The kind of chickens she's got are a special breed called Silkie Bantams, and as you can see in the picture to the right (one I grabbed off the web, this is not one of the chickens up for adoption), they're not your prototypical run-of-the-coop egg layers (no offense to Sophia and ZsuZsu, our Plymouth Barred Rocks).
If you like the look of Silkies, be forewarned that they're more for looks than for egg production. So, you'll have a good looking flock in your backyard, but not so many fresh eggs in the kitchen. Why? From the American Silkie Bantam Club web site:
Because of [Silkies'] gentle and docile nature, they make wonderful pets and adapt quickly to attention and handling by people. Their tendencies towards broodiness or setting re unsurpassed and Silkie hens will hatch and raise most any kind of poultry or game fowl. Many breeders of quail or pheasant who prefer to hatch naturally as opposed to an incubator will keep a flock of Silkie hens for this purpose. Once a Silkie hen has decided to set her eggs, there is very little that will bring her from the nest until those eggs have hatched. They will even go broody without the presence of eggs.If you ask me, there's something delightfully Dr. Seuss-ian about Silkies. If we didn't already have our two chooks, I'd be really tempted to pick up another chicken (that, and LeftcoastMom would rather we kept our flock at two.)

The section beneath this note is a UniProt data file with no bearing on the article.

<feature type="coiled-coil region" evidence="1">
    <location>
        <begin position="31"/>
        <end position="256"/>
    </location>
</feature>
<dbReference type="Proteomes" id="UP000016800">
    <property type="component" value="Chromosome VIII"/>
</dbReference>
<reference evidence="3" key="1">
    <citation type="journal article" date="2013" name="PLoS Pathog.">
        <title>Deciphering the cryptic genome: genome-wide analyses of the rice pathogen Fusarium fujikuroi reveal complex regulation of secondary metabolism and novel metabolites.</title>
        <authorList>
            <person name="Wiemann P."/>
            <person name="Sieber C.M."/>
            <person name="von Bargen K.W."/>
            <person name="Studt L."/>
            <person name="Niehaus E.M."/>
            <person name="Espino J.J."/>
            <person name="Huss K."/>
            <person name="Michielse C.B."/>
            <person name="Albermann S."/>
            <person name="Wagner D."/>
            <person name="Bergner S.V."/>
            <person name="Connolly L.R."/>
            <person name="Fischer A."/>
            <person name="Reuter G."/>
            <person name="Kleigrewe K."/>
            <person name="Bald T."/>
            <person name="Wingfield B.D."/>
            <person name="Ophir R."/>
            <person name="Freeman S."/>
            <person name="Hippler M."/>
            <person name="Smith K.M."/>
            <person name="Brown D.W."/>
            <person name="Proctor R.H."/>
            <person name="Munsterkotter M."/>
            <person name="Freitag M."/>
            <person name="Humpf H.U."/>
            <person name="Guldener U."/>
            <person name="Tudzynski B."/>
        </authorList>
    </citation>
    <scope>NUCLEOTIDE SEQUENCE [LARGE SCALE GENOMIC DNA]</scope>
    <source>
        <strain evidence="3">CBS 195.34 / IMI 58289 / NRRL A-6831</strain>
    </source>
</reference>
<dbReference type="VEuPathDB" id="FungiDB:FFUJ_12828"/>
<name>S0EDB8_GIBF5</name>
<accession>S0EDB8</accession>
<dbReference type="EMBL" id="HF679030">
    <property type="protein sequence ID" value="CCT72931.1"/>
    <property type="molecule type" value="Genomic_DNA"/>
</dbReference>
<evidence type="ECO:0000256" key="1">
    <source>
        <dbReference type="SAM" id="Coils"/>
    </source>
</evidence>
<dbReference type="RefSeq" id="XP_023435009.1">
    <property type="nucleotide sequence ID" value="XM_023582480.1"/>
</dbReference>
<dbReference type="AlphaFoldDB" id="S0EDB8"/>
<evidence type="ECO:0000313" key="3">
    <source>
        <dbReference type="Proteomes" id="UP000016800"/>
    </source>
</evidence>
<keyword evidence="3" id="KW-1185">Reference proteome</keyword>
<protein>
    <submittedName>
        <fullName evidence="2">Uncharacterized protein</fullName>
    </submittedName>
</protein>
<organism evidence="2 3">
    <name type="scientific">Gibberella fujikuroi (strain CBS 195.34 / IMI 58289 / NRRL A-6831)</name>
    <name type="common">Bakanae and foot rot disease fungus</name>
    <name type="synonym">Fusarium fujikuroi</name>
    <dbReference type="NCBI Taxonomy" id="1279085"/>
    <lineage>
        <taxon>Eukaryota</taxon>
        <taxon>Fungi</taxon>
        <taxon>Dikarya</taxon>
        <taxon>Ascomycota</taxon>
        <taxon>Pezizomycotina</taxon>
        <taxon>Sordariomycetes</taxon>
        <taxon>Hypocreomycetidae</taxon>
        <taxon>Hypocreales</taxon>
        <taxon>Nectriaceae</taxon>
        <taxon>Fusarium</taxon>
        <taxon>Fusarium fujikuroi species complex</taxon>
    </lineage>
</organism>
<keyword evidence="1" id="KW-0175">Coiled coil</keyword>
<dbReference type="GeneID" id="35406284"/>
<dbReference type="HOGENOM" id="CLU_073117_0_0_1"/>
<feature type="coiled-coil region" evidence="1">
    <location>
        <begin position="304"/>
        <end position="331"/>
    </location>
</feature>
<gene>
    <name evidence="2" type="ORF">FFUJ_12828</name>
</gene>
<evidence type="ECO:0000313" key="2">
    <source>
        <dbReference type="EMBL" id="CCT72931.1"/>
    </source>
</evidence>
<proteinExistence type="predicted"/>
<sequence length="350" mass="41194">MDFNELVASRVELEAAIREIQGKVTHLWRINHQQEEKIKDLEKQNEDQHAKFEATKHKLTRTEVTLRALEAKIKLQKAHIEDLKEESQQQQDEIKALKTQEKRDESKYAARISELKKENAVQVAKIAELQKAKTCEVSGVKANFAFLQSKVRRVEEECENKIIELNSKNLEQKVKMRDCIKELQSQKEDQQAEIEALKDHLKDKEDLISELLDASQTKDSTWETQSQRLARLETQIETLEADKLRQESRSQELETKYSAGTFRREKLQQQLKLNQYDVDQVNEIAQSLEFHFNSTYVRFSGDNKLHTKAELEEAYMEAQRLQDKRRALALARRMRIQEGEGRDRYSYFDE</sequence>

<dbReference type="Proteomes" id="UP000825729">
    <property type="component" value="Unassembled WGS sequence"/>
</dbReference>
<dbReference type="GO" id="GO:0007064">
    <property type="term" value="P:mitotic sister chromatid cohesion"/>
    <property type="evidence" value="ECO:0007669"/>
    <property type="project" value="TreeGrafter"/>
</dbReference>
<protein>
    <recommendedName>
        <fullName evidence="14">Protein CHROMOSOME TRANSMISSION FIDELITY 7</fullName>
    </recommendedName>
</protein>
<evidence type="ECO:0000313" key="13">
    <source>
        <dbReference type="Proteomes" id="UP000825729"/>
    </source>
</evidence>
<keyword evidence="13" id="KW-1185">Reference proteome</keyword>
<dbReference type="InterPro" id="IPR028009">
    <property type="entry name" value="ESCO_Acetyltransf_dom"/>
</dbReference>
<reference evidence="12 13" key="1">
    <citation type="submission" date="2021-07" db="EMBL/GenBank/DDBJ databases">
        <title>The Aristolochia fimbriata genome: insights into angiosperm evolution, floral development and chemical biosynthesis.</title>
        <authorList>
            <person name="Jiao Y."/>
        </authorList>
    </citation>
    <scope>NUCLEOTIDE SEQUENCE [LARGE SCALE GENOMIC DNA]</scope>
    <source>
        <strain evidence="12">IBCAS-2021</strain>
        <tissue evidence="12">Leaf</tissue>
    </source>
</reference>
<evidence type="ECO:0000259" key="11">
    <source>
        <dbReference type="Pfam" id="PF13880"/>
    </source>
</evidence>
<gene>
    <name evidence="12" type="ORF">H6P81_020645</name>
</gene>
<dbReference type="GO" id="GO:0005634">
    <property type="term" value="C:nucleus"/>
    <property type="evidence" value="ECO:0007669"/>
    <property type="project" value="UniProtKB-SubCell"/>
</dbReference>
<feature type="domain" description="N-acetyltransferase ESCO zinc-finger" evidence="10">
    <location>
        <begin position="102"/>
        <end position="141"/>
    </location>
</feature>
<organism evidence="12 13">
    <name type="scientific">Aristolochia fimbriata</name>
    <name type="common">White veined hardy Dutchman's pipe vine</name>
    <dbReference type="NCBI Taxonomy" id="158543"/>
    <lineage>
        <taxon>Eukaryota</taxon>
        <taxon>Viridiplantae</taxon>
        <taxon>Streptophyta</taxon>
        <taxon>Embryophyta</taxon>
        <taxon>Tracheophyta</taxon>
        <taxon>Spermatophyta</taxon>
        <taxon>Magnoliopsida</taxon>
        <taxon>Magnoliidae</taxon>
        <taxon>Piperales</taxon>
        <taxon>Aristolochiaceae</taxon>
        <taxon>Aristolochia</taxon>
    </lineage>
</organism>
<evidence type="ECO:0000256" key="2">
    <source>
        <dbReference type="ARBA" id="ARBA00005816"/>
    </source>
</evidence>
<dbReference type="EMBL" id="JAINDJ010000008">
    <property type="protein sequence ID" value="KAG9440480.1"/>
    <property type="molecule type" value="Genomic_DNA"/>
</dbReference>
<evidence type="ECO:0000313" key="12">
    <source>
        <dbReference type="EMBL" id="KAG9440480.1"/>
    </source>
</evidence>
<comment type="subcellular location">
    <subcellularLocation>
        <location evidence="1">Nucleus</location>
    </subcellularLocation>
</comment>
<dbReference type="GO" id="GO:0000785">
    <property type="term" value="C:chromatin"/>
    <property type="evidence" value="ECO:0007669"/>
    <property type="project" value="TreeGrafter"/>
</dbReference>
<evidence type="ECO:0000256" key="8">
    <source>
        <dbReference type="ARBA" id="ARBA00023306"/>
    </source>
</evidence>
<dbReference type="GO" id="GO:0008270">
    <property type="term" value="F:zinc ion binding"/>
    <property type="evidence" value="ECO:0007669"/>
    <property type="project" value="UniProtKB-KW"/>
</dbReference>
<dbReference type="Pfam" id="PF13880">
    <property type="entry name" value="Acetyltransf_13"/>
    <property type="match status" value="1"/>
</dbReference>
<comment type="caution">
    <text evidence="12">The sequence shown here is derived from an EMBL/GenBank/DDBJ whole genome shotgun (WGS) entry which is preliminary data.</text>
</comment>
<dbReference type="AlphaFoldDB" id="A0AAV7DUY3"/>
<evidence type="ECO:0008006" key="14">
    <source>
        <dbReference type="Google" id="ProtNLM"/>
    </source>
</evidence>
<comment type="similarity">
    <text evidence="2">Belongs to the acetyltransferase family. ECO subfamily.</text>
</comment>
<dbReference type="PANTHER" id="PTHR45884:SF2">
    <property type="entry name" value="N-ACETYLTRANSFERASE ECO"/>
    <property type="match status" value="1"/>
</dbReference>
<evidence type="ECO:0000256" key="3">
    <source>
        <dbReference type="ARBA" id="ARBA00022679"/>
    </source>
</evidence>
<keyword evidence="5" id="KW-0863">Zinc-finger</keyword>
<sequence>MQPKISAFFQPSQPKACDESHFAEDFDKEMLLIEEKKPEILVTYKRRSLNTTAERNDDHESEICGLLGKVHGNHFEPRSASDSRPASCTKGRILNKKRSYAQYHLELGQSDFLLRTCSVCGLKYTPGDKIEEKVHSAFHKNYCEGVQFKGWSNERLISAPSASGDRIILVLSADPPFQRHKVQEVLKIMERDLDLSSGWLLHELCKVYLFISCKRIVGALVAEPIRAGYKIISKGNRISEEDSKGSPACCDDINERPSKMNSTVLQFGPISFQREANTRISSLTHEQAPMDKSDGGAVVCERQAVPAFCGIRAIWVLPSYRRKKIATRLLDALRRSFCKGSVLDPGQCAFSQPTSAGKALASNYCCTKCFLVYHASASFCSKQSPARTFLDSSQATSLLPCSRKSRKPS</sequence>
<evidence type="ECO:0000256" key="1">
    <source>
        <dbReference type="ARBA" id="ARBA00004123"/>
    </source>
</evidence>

If you're interested in adopting these two-month-old chickens, please send an email to Aaron at aaronowie [at] yahoo [dot] com and let him know Urban Chickens sent you. :-)